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The Way We ALL GO (Steam)
Game Reviews

The Way We ALL GO (Steam)

Not anything special, but competently done and worth a look if you need a visual novel fix right this second.

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So it turns out that if you review one visual novel, chances are you’re going to end up reviewing them all. Makes sense, I guess. It’s why I’m Popzara’s Official Visual Novel Guy, a title that’s not going to make it onto my resumé, and it’s why today we’re going to talk about The Way We ALL GO, yet another one of the endless array of visual novels that are finding their way onto Steam.

TWWAG, which is much easier to type, stars Atcchan, a short 16-year-old guy returning to his hometown after after a few years of city living. He’s back for a three-day visit to see his grandparents, as well as his two best friends, Noelle and Amu. When Atcchan left, he did so in a hurry, so he forgot to say goodbye to everyone – namely Noelle, an especially egregious faux pas since Atcchan was basically her only friend. Way to go, Atcchan. So he’s back now and it’s time to see how things have progressed since he left.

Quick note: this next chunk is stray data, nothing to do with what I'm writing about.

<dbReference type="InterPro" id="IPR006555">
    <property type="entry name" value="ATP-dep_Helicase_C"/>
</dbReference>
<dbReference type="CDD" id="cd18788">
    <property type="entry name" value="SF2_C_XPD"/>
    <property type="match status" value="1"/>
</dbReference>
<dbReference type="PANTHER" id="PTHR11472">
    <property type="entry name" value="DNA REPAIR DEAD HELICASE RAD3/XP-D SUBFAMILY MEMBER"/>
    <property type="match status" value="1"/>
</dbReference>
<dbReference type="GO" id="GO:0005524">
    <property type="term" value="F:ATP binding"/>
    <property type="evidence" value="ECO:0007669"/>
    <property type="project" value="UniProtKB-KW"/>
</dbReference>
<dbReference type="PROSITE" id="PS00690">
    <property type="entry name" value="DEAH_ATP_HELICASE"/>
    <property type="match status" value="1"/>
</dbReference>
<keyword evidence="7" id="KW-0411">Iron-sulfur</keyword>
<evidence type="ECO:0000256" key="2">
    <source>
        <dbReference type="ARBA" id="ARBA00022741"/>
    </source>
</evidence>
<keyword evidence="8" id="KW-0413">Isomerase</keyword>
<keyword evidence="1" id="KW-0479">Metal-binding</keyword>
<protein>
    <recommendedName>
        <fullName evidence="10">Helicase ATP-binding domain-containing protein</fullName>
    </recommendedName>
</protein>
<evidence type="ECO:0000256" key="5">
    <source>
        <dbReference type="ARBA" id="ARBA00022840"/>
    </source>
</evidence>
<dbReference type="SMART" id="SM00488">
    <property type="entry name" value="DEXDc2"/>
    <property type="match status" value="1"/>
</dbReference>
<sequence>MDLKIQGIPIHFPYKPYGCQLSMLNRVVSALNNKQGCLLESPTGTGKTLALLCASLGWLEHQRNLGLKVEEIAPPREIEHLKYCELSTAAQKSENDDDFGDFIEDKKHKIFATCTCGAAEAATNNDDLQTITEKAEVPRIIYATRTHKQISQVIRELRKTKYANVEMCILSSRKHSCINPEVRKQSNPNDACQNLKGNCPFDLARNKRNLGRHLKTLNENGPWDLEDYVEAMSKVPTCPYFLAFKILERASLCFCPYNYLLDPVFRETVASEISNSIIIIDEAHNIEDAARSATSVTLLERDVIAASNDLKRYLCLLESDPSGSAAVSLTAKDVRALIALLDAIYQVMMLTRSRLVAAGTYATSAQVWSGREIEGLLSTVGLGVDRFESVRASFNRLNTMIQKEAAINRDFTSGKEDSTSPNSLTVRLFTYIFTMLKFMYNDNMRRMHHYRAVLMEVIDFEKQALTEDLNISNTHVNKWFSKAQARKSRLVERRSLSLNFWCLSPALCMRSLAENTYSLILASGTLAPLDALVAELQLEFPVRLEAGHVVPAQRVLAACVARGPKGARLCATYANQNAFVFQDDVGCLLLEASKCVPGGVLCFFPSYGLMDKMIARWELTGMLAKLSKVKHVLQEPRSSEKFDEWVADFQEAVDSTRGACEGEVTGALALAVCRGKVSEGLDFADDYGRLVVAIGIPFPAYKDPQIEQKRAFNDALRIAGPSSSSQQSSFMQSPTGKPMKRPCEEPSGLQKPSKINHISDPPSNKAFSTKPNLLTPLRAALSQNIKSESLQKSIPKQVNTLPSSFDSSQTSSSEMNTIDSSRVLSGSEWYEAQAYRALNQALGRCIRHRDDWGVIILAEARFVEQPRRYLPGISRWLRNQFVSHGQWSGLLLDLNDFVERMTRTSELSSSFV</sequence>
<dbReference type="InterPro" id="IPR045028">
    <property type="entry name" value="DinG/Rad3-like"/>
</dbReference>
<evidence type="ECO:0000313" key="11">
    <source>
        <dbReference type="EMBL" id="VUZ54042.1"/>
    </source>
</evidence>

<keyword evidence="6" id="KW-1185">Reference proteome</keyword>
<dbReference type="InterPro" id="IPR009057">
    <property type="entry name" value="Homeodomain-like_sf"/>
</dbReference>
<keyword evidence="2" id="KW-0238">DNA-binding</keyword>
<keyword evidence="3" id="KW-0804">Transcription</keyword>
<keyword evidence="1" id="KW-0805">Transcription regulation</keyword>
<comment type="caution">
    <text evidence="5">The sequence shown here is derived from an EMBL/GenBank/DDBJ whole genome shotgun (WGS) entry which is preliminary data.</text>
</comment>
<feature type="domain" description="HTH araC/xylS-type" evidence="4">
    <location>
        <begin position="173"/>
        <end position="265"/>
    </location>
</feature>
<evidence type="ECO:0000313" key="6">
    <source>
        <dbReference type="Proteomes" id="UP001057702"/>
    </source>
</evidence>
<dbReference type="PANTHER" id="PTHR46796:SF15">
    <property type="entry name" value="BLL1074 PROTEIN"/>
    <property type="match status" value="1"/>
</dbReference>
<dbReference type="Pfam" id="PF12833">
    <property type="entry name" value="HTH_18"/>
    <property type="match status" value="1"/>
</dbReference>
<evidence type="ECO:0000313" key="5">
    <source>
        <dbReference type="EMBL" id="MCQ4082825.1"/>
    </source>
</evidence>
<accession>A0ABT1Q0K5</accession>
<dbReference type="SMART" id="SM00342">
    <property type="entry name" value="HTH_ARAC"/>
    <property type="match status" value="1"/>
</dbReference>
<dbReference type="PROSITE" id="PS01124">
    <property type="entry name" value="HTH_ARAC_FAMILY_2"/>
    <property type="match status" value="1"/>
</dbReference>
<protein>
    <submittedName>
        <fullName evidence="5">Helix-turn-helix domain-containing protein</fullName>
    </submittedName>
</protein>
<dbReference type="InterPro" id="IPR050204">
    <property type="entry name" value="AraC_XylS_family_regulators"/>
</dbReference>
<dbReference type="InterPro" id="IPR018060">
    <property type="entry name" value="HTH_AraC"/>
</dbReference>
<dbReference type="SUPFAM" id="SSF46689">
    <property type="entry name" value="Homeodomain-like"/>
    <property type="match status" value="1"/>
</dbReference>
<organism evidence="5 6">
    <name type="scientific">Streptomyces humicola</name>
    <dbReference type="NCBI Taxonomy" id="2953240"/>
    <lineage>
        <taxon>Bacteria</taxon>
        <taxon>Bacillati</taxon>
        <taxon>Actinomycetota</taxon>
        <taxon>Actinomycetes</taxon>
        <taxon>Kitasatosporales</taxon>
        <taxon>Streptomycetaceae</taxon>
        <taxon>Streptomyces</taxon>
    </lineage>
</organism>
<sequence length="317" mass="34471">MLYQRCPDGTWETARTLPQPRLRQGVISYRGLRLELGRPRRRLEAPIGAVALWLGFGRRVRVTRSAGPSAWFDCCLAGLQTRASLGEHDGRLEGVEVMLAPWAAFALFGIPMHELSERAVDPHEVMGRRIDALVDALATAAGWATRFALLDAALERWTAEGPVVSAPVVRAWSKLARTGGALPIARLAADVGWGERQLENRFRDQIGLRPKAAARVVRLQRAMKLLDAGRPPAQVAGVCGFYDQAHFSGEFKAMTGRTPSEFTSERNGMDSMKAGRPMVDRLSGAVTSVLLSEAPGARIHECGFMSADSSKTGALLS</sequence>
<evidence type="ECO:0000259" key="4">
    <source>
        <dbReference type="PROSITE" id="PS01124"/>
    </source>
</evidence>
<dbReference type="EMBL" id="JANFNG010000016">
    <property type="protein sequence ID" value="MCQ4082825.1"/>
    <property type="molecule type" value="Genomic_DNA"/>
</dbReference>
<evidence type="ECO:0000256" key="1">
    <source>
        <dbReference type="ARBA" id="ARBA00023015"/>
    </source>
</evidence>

Since you’ve only got a limited amount of time, you can’t address the various issues that have arose thanks to Atcchan’s cowardice and his disappearance for the past couple years. The obvious choice is to apologize to Noelle and see if you can make up for ditching her without a word, but in true VN style you don’t necessarily have to do that, choosing instead to spend time with Amu or others. There’s a wide variety of endings to go for; this is a horror game to some extent, and given it’s a VN along with the basic plot description I just offered you can probably guess what happens in several of them. Probably should’ve stayed in touch, Atcchan…

The art style is kind of meh, there’s no voice acting and the music is largely stock, so in terms of presentation The Way We ALL GO doesn’t have a lot to offer. The art style in particular didn’t do it for me at all, particularly after recent VNs with gorgeous art like Sakura Angels. It’s a lot of reading, as you’d expect, and there aren’t any minigame aspects or other such distractions as we’ve seen in recent VNs like Tokyo Twilight Ghost Hunters. The writing is fairly well done as Yet Another Steam Visual Novels go, and does the game credit even if the concept isn’t anything new. If you’re a VN fiend and you’re after your next hit, there’s nothing wrong with giving this one a shot.

About the Author: Cory Galliher